Would you feel comfortable at 3200? Or maybe at 1600?
It is not noise that matters but its visibility. Each ISO has inherent noise, greater than the one before it. However, the smaller the noise, the less visible it is. So, the acceptable ISO depends on the viewing or printing size.
For a moderately large print, I would stick to ISO 800 or less on the T5. For a mid-size one, say a 12" x 8", possibly use ISO 1600 but no more. And if I had to make a small print, then ISO 3200 or 6400 would be acceptable.
Each time I review a camera, I show a sample crop from an image taken at each ISO. Here is the Canon T5 Review and this page shows a crop from an image taken at each ISO with it. From there, if you go to the Images page, you can see images taken at each ISO. Underneath you can click on the 4x6 or 8x12 label to see a scaled down version of the image image. If you do that with some of the high ISO images, you will clearly see that how noise is perceived is quite different once an image is scalled down.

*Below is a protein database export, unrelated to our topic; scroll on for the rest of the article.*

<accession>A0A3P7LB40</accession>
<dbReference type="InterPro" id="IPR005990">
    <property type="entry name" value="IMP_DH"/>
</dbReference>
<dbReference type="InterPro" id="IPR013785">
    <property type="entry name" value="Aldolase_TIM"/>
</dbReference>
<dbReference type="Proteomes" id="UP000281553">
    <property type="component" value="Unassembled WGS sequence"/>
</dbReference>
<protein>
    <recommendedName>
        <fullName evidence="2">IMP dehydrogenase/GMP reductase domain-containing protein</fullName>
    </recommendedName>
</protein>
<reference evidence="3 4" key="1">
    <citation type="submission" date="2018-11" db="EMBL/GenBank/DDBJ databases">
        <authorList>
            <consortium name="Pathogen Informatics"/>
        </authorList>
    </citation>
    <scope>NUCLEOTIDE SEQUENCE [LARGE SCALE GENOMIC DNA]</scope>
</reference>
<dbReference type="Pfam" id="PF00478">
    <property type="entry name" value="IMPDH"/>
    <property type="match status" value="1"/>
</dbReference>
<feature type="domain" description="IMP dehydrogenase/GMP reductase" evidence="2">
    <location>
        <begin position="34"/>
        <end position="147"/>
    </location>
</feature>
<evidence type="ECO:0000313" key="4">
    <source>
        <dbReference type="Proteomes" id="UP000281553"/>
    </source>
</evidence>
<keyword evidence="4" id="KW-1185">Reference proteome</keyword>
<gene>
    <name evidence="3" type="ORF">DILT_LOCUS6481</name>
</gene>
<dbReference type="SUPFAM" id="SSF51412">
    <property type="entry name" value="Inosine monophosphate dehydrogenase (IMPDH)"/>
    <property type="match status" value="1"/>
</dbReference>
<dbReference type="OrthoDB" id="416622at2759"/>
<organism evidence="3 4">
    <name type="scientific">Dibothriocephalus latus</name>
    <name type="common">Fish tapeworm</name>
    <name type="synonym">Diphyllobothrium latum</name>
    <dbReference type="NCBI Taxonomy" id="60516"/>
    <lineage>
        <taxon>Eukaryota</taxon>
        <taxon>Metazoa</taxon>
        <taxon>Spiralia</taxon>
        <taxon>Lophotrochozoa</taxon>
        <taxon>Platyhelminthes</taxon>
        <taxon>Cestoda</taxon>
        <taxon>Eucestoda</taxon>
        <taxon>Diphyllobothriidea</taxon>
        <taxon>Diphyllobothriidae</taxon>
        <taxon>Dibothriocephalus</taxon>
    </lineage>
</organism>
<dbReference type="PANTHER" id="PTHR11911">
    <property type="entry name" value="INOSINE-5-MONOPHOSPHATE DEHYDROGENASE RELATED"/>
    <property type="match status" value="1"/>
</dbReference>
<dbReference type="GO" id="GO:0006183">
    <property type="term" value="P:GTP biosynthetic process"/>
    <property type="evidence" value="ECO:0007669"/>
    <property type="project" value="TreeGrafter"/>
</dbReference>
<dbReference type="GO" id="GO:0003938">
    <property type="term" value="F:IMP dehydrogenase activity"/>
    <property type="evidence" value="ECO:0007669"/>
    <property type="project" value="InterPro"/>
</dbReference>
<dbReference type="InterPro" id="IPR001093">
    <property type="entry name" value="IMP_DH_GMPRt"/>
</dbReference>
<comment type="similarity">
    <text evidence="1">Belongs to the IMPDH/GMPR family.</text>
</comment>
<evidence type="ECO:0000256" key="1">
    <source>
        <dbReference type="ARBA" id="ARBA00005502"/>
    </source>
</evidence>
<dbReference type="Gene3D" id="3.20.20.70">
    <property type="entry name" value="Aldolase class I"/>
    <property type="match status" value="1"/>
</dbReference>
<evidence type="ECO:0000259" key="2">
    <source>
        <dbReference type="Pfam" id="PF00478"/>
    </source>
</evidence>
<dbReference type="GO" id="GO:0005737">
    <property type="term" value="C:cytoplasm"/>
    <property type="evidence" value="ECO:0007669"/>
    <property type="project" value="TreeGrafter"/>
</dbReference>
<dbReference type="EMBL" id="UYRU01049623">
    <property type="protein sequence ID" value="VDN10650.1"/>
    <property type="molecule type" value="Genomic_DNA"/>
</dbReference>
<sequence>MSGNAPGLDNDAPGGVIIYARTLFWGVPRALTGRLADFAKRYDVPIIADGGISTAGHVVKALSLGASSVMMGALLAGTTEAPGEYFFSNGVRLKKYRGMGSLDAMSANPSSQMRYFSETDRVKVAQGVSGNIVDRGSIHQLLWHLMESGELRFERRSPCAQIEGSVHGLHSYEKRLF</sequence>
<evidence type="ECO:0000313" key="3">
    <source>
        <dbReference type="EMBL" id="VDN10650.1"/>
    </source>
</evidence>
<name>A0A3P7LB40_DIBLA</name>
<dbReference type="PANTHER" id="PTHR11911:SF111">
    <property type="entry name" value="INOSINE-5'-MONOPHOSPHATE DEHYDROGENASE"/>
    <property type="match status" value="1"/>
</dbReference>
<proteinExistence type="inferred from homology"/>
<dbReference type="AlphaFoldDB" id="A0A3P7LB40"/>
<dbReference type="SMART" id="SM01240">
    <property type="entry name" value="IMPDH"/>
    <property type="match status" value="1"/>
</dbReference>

The ISO boost decreases noise on Canon cameras. The noise is because exposure is low (due to low light, for example, and inability to open the lens wider and/or use slower shutter speed, or lack of experience) which means the signal is low and drowning in noise.